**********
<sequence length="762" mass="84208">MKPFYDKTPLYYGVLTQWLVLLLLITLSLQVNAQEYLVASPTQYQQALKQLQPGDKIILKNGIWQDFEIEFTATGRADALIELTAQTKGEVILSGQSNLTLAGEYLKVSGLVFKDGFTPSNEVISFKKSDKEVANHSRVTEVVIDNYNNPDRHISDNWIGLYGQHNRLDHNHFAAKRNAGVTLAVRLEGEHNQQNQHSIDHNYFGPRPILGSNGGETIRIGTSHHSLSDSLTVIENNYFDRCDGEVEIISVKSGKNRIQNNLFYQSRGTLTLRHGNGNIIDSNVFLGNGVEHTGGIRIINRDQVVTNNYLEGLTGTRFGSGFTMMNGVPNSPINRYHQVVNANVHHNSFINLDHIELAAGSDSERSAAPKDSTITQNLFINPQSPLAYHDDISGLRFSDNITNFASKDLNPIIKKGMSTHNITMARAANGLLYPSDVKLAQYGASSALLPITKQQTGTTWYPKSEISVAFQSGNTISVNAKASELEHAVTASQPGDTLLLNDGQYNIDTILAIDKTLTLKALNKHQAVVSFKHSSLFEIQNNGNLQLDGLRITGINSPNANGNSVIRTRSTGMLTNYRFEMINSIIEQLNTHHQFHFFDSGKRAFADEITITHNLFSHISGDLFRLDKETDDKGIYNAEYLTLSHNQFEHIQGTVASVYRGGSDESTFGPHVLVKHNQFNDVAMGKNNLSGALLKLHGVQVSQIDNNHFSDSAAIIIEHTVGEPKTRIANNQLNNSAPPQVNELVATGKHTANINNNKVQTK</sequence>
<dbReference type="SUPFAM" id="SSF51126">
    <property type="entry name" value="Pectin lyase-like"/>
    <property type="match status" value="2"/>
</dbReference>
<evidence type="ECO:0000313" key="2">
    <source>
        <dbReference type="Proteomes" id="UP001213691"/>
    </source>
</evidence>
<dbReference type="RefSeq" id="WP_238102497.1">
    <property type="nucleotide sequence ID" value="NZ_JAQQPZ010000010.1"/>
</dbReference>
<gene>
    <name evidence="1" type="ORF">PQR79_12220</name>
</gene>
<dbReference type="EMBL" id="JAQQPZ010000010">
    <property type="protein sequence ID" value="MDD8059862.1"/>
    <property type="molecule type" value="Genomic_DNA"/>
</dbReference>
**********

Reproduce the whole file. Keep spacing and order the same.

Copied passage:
<sequence length="762" mass="84208">MKPFYDKTPLYYGVLTQWLVLLLLITLSLQVNAQEYLVASPTQYQQALKQLQPGDKIILKNGIWQDFEIEFTATGRADALIELTAQTKGEVILSGQSNLTLAGEYLKVSGLVFKDGFTPSNEVISFKKSDKEVANHSRVTEVVIDNYNNPDRHISDNWIGLYGQHNRLDHNHFAAKRNAGVTLAVRLEGEHNQQNQHSIDHNYFGPRPILGSNGGETIRIGTSHHSLSDSLTVIENNYFDRCDGEVEIISVKSGKNRIQNNLFYQSRGTLTLRHGNGNIIDSNVFLGNGVEHTGGIRIINRDQVVTNNYLEGLTGTRFGSGFTMMNGVPNSPINRYHQVVNANVHHNSFINLDHIELAAGSDSERSAAPKDSTITQNLFINPQSPLAYHDDISGLRFSDNITNFASKDLNPIIKKGMSTHNITMARAANGLLYPSDVKLAQYGASSALLPITKQQTGTTWYPKSEISVAFQSGNTISVNAKASELEHAVTASQPGDTLLLNDGQYNIDTILAIDKTLTLKALNKHQAVVSFKHSSLFEIQNNGNLQLDGLRITGINSPNANGNSVIRTRSTGMLTNYRFEMINSIIEQLNTHHQFHFFDSGKRAFADEITITHNLFSHISGDLFRLDKETDDKGIYNAEYLTLSHNQFEHIQGTVASVYRGGSDESTFGPHVLVKHNQFNDVAMGKNNLSGALLKLHGVQVSQIDNNHFSDSAAIIIEHTVGEPKTRIANNQLNNSAPPQVNELVATGKHTANINNNKVQTK</sequence>
<dbReference type="SUPFAM" id="SSF51126">
    <property type="entry name" value="Pectin lyase-like"/>
    <property type="match status" value="2"/>
</dbReference>
<evidence type="ECO:0000313" key="2">
    <source>
        <dbReference type="Proteomes" id="UP001213691"/>
    </source>
</evidence>
<dbReference type="RefSeq" id="WP_238102497.1">
    <property type="nucleotide sequence ID" value="NZ_JAQQPZ010000010.1"/>
</dbReference>
<gene>
    <name evidence="1" type="ORF">PQR79_12220</name>
</gene>
<dbReference type="EMBL" id="JAQQPZ010000010">
    <property type="protein sequence ID" value="MDD8059862.1"/>
    <property type="molecule type" value="Genomic_DNA"/>
</dbReference>